The refurbishment of the exhibition gallery at the Barber Institute of Fine Arts, University of Birmingham begins this autumn.

The refit of the Lady Barber Gallery, the University’s only Grade-1 listed building, marks the first stage of a two-part scheme funding by the university totalling £10m.

It will include the installation of new walls, floors, glass doors, and new lighting, as well as a new air-handling system.

The Lady Barber Gallery, along with the four principal collection galleries, print bays and coin gallery, will close on 2 October 2023 and remain shut for five months to allow for the improvement works.

The Barber’s red collection gallery – currently the venue for the temporary exhibition ‘Mastering the Market: Dutch and Flemish Paintings from Woburn Abbey’ will close to the public earlier, on Sunday 24 September, the planned end-date of the show.

The Barber’s fine art collection – owned by the Henry Barber Trust – will be stored during the refurbishment, while agreed loans of masterpieces from the collection to exhibitions across the UK and Europe will be honoured.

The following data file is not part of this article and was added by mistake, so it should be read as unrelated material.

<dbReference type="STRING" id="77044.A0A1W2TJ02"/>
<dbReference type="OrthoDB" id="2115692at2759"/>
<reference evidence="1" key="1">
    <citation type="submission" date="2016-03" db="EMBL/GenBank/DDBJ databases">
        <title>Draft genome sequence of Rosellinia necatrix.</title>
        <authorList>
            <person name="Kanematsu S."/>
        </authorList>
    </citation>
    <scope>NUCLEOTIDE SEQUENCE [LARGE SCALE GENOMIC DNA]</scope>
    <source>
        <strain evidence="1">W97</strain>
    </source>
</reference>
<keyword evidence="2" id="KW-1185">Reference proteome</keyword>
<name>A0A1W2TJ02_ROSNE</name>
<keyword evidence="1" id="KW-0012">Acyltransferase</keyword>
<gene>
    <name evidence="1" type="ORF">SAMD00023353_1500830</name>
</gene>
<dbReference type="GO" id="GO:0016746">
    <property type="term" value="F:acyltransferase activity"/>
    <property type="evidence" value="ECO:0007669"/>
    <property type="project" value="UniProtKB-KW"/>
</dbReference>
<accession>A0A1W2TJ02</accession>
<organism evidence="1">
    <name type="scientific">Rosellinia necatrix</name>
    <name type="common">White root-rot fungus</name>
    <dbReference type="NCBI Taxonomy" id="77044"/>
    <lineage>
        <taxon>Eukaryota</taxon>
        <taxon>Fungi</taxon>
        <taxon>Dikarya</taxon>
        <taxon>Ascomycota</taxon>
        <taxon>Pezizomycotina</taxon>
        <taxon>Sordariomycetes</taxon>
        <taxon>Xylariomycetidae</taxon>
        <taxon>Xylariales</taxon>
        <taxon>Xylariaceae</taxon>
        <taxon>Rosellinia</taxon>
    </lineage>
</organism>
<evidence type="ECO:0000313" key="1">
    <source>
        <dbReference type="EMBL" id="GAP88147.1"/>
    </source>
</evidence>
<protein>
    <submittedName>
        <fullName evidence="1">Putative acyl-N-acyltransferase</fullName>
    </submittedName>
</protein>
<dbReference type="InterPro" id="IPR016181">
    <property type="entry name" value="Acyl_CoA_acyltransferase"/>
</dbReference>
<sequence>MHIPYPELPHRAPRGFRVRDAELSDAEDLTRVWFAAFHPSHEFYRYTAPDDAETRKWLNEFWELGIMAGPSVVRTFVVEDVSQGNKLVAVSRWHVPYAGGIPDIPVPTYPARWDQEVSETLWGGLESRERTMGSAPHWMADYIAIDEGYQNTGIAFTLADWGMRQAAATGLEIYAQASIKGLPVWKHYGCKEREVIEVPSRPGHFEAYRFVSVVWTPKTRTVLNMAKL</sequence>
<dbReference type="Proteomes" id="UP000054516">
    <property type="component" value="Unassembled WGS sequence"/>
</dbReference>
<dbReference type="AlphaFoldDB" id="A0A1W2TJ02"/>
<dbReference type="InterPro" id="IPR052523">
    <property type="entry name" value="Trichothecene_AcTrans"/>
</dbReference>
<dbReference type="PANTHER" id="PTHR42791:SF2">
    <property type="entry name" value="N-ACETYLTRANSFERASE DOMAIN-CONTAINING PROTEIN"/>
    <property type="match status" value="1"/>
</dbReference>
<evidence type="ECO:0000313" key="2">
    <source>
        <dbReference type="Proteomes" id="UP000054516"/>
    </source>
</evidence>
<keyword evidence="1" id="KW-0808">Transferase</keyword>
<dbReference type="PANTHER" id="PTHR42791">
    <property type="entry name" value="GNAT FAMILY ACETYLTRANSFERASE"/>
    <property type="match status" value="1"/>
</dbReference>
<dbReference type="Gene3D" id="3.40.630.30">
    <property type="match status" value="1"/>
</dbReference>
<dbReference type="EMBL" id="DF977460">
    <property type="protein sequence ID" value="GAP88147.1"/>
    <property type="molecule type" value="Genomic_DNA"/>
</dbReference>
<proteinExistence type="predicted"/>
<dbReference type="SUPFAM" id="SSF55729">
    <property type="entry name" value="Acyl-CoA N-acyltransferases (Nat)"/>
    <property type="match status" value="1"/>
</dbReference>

The remainder of the building’s public spaces – including the reception and shop, fine art library, lecture theatre, teaching spaces, art history department and offices – will stay open from Monday to Friday, but close at weekends. The Barber Concert Hall will also remain closed.

The galleries are due to reopen in March 2024 with a twelve-month programme that features major temporary loan exhibitions and some changes to collection displays.

The work will be followed by The Barber Institute’s building closing to the public for seven months in February 2025, reopening in late autumn 2025.

Works will include the creation of a new, public, level-access entrance.

The Director of the Barber Institute, Professor Jennifer Powell said the works will allow it to welcome more visitors with mobility aids, prams or buggies, and other additional access needs, directly into the building’s reception space.
“This building repair work will also enable us to stage live music in the concert hall again, bringing art and music back together at the core of our building, which was key to the vision of our founder, Lady Barber.”

The University’s Vice Chancellor, Professor Adam Tickell, added: “This refurbishment programme demonstrates our commitment to the Barber as a crucial centre of research and learning in the arts, as well as a public gallery that is much loved by art- and music-lovers in Birmingham, the UK and around the world.”

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